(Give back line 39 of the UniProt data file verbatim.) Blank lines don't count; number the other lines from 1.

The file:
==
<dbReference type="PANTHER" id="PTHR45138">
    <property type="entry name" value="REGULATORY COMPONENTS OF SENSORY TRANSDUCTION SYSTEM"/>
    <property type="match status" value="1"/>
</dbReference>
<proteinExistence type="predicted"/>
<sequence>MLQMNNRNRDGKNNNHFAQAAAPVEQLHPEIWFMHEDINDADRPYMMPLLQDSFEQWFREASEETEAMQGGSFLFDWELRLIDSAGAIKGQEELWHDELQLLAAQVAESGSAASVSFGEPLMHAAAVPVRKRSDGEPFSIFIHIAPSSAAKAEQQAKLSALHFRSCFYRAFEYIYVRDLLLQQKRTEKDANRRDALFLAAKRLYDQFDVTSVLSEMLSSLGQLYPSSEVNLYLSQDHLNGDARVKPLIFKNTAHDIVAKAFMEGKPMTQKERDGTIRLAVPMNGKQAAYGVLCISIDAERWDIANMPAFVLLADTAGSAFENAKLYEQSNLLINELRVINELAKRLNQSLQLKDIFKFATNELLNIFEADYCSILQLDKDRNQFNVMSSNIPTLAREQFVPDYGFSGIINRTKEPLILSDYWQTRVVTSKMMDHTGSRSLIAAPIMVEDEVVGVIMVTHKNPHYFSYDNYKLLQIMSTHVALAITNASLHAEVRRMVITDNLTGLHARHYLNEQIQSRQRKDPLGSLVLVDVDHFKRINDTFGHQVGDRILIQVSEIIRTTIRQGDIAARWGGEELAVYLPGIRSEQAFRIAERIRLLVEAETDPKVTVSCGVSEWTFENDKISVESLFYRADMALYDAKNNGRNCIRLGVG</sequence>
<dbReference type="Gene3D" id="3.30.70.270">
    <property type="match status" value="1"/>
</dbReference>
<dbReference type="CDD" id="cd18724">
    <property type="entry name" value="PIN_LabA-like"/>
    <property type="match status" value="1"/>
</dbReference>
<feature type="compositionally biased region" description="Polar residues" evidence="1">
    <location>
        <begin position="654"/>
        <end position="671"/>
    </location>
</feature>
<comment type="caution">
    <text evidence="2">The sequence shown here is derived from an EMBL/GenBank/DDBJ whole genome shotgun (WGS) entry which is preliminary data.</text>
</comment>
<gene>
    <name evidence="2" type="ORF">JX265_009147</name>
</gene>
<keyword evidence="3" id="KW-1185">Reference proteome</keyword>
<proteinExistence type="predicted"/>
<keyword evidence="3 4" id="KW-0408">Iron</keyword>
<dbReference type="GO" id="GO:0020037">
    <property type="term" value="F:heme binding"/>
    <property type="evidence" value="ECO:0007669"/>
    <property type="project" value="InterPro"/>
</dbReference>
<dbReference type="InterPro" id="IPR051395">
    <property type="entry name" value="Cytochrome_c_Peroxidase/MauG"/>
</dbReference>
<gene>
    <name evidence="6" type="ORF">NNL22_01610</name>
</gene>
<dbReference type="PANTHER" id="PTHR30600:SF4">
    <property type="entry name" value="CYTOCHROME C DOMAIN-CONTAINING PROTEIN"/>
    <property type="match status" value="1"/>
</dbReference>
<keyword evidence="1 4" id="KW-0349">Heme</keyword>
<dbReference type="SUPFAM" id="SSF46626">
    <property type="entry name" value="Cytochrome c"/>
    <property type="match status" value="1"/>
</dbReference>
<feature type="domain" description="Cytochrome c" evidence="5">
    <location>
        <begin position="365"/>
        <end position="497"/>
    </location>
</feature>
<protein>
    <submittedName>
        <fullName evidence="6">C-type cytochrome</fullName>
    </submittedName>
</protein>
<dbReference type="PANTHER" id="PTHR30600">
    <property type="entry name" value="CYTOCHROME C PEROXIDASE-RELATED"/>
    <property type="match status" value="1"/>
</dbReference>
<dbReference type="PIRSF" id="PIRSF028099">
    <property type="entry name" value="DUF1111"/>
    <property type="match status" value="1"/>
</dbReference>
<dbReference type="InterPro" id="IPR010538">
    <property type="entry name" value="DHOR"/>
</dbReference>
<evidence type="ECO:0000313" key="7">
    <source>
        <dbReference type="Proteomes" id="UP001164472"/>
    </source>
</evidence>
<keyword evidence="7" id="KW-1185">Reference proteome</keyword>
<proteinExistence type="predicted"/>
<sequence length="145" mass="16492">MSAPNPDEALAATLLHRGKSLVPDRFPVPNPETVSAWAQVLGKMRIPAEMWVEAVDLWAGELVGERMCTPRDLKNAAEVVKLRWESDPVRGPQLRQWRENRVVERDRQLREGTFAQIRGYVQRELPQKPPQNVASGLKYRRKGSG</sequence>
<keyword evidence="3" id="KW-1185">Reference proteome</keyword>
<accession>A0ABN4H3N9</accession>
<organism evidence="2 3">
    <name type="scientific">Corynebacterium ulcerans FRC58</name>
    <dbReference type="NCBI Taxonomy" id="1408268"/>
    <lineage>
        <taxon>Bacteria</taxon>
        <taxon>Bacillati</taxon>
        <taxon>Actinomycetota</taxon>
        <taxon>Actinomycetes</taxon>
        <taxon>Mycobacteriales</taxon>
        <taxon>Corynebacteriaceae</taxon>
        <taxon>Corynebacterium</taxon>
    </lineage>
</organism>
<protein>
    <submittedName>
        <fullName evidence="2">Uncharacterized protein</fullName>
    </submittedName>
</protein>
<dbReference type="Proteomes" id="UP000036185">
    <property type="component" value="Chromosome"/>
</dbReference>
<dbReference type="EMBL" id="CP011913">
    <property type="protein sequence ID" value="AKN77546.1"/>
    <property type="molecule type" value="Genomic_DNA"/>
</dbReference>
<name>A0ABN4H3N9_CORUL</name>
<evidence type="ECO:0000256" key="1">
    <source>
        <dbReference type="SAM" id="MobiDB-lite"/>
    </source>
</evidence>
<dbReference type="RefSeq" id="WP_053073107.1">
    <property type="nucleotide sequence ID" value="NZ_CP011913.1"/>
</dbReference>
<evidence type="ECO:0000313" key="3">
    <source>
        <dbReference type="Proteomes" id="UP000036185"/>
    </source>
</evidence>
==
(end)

</gene>